The shaking lasted "probably about 10 seconds," said Jackie Northam, another NPR correspondent staying at the same hotel. "It was a deep, deep rumble under the ground and all the walls started shaking here.
"They've had aftershocks in the past week. Some have been large, some have been small, but this one was very big," Northam said. More than 40 significant aftershocks have followed the Jan. 12 quake.
That magnitude 7 event left 250,000 injured and made 1.5 million homeless, according to the European Union Commission.
Haiti can expect even more aftershocks in the days and weeks to come, said Bruce Pressgrave, a geophysicist with the USGS. He says the aftershocks are a sign that the ground underneath the quake zone is adjusting to "the new reality of the rock layers."
Relief Supplies Reaching Remote Areas
Coordinating a massive international relief effort to get food and water to survivors has proved difficult in some areas, with reports of looting and violence in parts of the quake-affected zone.
David Orr, a spokesman for the U.N. World Food Program, told NPR's Morning Edition that the agency was setting up four fixed distribution points in Port-au-Prince and was beginning to reach devastated areas outside the capital that had been cut off by blocked roads and collapsed infrastructure.
"We are flying, for example, high-energy biscuits into the outlying areas, such as the town of Jacmel, which was badly hit and was unreachable until recently because the road was down due to a mudslide," Orr said.
So far, Orr said, the WFP had served about 133,000 beneficiaries, mostly with high-energy biscuits, as well as rice, legumes, oil and salt. He said the agency hoped to serve 2 million quake survivors but that it could be weeks or perhaps a month before that goal was reached.
Orr acknowledged that the aid distributions to date had not been "textbook."
He noted that "we certainly haven't seen any incidents of panic or anything out of control."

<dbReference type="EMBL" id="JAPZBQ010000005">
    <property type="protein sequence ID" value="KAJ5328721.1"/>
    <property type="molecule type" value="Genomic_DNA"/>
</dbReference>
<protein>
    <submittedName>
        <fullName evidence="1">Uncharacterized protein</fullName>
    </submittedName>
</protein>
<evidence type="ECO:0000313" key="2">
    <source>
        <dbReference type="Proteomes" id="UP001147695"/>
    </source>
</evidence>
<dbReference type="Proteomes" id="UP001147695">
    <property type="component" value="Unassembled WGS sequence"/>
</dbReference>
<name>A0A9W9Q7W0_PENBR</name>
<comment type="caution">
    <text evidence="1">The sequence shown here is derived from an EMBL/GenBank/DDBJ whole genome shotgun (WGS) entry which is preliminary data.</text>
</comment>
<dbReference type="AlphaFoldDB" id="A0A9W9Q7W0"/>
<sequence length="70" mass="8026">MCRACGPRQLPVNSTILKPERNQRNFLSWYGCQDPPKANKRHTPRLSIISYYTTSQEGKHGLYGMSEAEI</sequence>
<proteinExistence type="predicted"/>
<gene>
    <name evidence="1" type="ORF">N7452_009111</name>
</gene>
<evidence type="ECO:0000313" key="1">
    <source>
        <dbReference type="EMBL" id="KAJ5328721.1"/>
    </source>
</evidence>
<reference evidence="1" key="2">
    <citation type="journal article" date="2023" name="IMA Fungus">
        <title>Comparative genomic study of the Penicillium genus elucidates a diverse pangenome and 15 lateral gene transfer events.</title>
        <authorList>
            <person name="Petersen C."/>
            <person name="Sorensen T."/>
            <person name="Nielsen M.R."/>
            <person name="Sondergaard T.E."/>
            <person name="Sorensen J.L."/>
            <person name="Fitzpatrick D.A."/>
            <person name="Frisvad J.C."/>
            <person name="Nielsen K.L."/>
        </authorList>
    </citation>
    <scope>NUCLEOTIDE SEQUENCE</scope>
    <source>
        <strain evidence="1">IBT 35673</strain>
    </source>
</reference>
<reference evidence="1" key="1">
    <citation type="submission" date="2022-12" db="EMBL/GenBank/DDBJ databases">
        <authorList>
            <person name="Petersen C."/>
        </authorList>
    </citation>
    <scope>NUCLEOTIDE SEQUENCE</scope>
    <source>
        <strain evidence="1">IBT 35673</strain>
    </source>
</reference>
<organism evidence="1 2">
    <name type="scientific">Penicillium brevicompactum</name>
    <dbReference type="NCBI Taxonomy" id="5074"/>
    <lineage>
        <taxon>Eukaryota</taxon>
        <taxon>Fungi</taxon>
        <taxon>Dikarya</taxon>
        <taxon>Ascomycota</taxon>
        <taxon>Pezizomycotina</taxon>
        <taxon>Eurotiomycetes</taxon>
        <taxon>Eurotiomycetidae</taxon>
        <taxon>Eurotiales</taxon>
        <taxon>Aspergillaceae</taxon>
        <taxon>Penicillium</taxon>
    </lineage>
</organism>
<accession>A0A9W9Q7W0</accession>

Food Melee In Port-au-Prince
But a different story emerged in some areas of the city Tuesday. On a golf course in Port-au-Prince, NPR correspondents witnessed a scene that bordered on chaos as U.S. soldiers from the 82nd Airborne tried to keep order while food was distributed.
Thousands of Haitians converged on the makeshift aid distribution point. What started out as a fairly orderly operation quickly got out of control as some 25,000 people swarmed the site.
In a bid to restore calm, U.S. Army Capt. John Hartzog ordered his men to take three steps back and sit down. It worked, as many Haitians apparently sensed the gesture was meant to ease the tension.
"I'm thinking about possibly, maybe not tomorrow, but the next day ... having them sit down right off the bat," Hartzog said. "We've tried different things. Sometimes it goes smooth, sometimes it doesn't."
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Andre Bouchard, the chief security officer for the U.N. operation in Haiti, says some areas of Port-au-Prince have proved difficult to control.
"The thing is that we don't have currently an order to say that we can contain specific areas," Bouchard said. "We have a situation where we can have looting happening roughly anywhere around town."
More than a week after the earthquake, the prospect of finding more survivors has dimmed, though there have been some improbable successes.
In Jacmel, an infant was pulled alive and apparently unhurt from the rubble of a crushed house. "That's a miracle, man. A miracle," said onlooker France Lambert.
Children Turned Away At Orphanages
Many children have been left parentless, and already overcrowded orphanages have been forced to refuse new arrivals.
At one orphanage, babies were sleeping in the back of a dilapidated Isuzu truck, while toddlers were in a tent and the teenagers in the open, NPR's Jason Beaubien reported.
The Port-au-Prince facility housed about 150 children, many of whom were destined for families in the U.S. before the quake. About 10 of them already had passports but were waiting for the last few bureaucratic wrinkles to be ironed out.
The staff is "just hoping to get all of these orphans out of Port-au-Prince," Beaubien said. "They would like to airlift all of them to the United States immediately."
Children who are being turned away at the capital's packed orphanages are "probably getting absorbed with the other people sleeping on the streets," he said. "Those children are incredibly vulnerable — it's very unclear what is going to happen with these children that have lost both parents to the quake."
Fleeing The Quake Zone
As international aid groups try to get relief supplies into devastated areas, many Haitians were boarding buses in the capital's Cite Soleil slum to take them north, away from the earthquake zone.
People desperate to get out filled the makeshift station, where flatbed trucks and brightly festooned old American school buses were packed high with personal belongings.
"It's not possible to live in Port-au-Prince right now, because we don't have a house." Juanita Laura Lee told NPR as she waited to board one of the buses.
She was making her way to Cap-Haitien, about 100 miles north of the capital, along with her sister and three children.
"I don't know when I'm going to come back," she says.
Material from The Associated Press was used in this report